The Election Commission on Monday told representatives of political parties that any decision to increase the number polling stations where EVM results are matched with paper trail machines before declaration of results would be based on "operational feasibility on the ground".
The poll panel also assured the parties that issues raised by them would be "deliberated and examined".
The opposition leaders, who met Chief Election Commissioner Sunil Arora and fellow commissioner Ashok Lavasa, demanded the poll panel ensure that 50 per cent of EVM results are matched and cross-checked with voter verifiable paper audit trails (VVPATs) before declaration of results in the Lok Sabha elections, expected to take place in April-May.
As of now, paper trail machines are used in all polling stations but their slips are counted only in one polling station per assembly constituency.
A statement issued by the poll panel said, while considering the averments made by the parties, the Commission will also keep in view the pronouncements made by different courts as well as the report expected shortly from the Indian Statistical Institute on the subject.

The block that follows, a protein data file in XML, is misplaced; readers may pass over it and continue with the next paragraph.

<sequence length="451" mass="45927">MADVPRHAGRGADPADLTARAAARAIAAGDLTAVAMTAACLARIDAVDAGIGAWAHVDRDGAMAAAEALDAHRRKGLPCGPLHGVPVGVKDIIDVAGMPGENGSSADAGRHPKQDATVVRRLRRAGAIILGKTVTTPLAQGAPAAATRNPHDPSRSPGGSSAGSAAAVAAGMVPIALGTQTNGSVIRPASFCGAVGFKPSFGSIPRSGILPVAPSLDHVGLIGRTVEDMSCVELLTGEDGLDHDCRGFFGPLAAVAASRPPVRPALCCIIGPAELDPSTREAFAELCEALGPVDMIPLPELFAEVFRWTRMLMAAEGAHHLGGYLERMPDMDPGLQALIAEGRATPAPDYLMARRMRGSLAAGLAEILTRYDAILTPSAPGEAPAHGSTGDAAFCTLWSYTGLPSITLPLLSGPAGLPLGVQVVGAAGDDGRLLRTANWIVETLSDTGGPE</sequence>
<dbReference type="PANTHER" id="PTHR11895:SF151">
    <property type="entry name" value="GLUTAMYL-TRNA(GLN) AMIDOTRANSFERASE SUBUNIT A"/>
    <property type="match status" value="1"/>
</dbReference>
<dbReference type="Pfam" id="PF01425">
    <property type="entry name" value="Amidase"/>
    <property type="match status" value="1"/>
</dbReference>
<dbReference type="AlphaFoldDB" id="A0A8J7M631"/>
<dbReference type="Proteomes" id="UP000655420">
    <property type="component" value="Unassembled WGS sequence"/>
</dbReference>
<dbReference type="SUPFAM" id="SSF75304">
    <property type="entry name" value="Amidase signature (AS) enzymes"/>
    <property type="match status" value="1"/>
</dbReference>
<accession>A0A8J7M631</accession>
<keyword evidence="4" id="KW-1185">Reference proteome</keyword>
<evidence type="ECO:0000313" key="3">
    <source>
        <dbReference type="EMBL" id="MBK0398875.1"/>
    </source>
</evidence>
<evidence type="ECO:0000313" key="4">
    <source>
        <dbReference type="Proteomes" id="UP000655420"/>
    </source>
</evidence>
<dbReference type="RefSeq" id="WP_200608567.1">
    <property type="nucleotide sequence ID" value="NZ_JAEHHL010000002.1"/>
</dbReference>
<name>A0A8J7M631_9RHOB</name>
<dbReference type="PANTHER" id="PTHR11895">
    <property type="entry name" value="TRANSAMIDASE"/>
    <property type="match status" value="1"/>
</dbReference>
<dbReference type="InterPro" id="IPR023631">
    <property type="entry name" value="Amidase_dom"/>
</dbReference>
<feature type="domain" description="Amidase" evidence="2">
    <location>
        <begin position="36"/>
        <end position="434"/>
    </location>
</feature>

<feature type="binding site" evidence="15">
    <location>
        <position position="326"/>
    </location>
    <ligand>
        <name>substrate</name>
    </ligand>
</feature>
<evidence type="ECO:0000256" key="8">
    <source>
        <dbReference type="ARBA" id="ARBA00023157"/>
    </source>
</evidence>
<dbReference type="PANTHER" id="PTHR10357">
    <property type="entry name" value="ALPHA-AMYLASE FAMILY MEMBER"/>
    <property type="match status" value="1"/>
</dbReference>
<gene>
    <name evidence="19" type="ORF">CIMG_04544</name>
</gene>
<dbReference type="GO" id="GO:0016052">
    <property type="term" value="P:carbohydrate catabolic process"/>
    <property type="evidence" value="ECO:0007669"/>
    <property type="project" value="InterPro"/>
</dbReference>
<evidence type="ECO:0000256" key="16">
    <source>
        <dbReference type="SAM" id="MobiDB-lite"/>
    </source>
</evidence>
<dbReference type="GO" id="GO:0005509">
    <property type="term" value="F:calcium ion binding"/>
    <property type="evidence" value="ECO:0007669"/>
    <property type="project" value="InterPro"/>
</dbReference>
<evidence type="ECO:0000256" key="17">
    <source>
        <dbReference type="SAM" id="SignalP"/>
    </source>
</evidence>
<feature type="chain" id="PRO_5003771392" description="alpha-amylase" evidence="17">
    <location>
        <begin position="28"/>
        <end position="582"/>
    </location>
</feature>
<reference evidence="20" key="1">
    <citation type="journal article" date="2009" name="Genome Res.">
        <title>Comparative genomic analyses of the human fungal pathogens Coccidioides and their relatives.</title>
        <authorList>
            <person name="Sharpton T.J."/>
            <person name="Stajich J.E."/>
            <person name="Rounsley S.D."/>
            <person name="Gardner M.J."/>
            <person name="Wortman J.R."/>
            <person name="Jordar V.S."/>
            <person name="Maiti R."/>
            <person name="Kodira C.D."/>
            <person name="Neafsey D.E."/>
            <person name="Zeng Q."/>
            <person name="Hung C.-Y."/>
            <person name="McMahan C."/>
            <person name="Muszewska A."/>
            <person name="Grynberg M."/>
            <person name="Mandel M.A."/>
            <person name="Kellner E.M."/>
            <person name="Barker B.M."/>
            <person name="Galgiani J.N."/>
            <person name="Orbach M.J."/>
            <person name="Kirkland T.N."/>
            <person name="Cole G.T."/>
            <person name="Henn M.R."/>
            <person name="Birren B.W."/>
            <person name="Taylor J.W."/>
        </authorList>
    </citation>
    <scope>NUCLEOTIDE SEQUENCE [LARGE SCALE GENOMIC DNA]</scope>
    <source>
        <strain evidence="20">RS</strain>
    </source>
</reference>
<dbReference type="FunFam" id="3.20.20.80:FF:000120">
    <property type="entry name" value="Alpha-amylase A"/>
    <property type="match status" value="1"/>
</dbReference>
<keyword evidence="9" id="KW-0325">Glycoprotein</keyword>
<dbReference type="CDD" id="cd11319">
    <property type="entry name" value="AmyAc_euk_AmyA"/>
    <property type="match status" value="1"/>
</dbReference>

"... besides the overall administrative and operational feasibility on the ground, before firming up any response," would be kept in mind, the EC said.
"The Commission assured the political parties that issues raised by them would be deliberated and examined," the statement said.
Sources in the poll panel said the demand of opposition parties to make matching of EVM and VVPAT results be made mandatory in seats with 5 per cent or less winning margin would also be considered.
The representatives of parties were also given updated copies of booklets on EVM and VVPAT to showcase the reliability of the machines.
The Indian Statistical Institute has been asked to submit a report on whether the number of polling stations where VVPAT and EVM results are matched should be increased and what should be the optimum sample size.
VVPAT or paper trail machine is a device which dispenses a slip with the symbol of the party for which a person has voted for.
The slip appears on a small window for seven seconds and then drops in a box. The voter cannot take it home.
There have been demands to increase the number of polling stations where EVM and VVPAT results are matched to dispel fears about electronic voting machines being 'hacked' to favour a particular political party.
The EC has been brainstorming over increasing percentage of VVPAT slips since 2016. Then CEC Nasim Zaidi had pushed for an early decision but little progress was made.